About the Author

Sara Degli Esposti is a research fellow at the Open University Business School (OUBS), UK. She is the principal investigator of the Big Data Protection Project as well as head data analyst for the Surprise— Privacy, Security & Surveillance—FP7 Project at the Centre for Research into Information Surveillance and Privacy (CRISP). Sara is keen on investigating all matters related to privacy, from people’s privacy expectations to privacy laws. Her research tries to look into the future of data gathering technologies toward the creation of new data-centric business models. Before joining the OU, Sara studied sociology in Italy (BSc hons.) and business administration and quantitative methods in Spain (MSc).

See all posts by Sara Degli Esposti

Comments

  • February 21, 2014
    IdroAl
    replied:

    I regret to inform you that the survey does not function and will not let me complete it.  It gets stuck in the box after the graph on using big data where I selected the first option but the site sees me as having also selected “None of the above”.  I tried various options to overcome it including selecting only “None of the above” but it wil not accept the input.  Thought yo might like to know in case others have the same issue and pull out of the survey.  Sounds like an interesting study though.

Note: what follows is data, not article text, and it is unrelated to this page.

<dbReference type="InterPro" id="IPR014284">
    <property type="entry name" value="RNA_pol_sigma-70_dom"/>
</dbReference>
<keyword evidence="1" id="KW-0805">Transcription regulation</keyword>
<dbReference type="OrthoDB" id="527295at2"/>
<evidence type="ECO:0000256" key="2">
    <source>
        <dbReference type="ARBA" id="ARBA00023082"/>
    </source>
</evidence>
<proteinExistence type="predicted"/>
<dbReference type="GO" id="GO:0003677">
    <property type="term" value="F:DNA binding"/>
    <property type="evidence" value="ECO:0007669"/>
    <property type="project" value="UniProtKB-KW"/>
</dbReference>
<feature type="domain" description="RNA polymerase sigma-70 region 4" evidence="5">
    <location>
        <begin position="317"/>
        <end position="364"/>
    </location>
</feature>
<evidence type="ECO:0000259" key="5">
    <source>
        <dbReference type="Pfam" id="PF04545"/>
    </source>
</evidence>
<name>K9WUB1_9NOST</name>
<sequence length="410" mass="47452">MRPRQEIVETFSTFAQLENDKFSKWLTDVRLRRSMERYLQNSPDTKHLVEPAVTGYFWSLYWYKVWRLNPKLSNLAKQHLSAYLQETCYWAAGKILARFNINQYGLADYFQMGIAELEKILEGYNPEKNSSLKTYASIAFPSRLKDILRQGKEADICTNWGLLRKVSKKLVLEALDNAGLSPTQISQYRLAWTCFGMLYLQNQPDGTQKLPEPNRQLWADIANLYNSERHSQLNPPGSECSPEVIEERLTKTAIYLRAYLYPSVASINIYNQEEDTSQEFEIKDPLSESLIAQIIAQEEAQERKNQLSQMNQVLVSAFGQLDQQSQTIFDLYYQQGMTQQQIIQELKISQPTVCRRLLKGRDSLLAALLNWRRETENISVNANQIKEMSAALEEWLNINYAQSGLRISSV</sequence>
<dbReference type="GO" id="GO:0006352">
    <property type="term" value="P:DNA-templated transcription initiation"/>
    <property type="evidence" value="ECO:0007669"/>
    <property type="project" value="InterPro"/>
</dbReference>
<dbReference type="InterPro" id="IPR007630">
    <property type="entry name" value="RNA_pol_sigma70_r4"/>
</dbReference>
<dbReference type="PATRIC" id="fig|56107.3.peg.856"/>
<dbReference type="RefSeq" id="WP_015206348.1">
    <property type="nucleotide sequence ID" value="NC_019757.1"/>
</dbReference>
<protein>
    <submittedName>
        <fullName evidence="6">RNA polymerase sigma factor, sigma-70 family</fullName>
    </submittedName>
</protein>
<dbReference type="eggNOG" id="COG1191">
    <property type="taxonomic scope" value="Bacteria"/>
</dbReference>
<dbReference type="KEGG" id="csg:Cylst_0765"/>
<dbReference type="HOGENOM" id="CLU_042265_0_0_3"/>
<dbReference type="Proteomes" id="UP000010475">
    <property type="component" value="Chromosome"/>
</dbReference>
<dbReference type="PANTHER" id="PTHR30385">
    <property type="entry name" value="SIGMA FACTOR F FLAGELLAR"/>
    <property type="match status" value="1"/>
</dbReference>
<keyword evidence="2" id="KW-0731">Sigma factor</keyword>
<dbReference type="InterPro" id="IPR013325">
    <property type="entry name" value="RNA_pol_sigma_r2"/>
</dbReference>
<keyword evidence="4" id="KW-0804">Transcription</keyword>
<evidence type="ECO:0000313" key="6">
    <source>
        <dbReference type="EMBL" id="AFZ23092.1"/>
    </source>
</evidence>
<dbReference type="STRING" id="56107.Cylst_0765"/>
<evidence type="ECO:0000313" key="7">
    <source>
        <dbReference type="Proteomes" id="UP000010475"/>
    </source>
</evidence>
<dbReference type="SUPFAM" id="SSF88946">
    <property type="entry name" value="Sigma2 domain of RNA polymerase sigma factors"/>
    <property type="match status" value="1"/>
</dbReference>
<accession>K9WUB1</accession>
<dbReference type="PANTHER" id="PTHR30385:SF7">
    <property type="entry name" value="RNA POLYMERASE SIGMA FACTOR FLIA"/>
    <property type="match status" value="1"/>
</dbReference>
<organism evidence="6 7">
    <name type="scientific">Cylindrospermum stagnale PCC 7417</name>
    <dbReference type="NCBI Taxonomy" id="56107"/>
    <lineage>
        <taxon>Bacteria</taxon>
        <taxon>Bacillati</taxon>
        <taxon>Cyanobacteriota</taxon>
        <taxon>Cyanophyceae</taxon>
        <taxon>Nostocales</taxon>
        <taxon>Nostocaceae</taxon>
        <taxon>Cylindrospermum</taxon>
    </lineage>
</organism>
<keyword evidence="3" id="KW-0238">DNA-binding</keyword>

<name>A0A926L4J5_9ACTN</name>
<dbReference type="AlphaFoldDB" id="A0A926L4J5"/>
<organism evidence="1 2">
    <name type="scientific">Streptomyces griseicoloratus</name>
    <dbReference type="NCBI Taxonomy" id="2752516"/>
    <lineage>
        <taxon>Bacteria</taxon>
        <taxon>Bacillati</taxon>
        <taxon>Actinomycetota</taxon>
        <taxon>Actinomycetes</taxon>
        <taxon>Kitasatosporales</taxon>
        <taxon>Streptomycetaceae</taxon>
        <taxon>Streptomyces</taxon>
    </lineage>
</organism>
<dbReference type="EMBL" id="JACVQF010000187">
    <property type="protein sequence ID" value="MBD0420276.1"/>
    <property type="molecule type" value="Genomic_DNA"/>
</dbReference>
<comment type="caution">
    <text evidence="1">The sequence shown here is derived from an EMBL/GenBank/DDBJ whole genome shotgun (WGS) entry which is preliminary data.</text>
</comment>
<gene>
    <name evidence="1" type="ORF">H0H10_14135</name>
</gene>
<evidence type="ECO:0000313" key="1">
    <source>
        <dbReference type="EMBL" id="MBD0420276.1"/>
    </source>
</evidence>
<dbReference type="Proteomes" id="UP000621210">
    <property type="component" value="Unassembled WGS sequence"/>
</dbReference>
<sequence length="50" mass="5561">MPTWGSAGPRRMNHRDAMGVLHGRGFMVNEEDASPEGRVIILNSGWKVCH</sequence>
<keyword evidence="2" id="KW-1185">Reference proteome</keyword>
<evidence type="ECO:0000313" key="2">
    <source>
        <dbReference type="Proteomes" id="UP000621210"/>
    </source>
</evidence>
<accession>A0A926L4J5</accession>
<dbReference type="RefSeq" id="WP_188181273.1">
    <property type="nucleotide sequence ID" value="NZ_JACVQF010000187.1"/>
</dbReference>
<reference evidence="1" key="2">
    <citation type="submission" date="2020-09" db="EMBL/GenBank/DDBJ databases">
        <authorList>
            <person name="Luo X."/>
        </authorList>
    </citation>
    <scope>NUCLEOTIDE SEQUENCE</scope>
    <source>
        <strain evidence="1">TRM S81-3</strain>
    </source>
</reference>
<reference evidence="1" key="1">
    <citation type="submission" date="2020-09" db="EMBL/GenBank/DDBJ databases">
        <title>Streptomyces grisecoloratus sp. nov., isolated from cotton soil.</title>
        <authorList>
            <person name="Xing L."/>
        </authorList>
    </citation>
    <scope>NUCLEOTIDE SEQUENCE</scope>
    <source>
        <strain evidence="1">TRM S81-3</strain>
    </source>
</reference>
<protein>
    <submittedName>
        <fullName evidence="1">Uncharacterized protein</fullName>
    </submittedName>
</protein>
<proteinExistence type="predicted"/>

• February 22, 2014
    Sara Degli Esposti
    replied:

    Truly sorry to hear that, but thanks a lot for letting me know. Many people have already managed to complete the survey: it’s not clear what triggered the problem. Anyway, please be patient and have another go: the changes I’ve made should prevent this from occurring again. You can also copy and paste the study’s web address directly into your browser: https://openbusinessschool.qualtrics.com/SE/?SID=SV_8es4mH7bio2rdf7
    Feel free to share the link with your colleagues and to drop me an email if you have any other questions/doubts .(JavaScript must be enabled to view this email address).
    All the best and thank you very much for your contribution!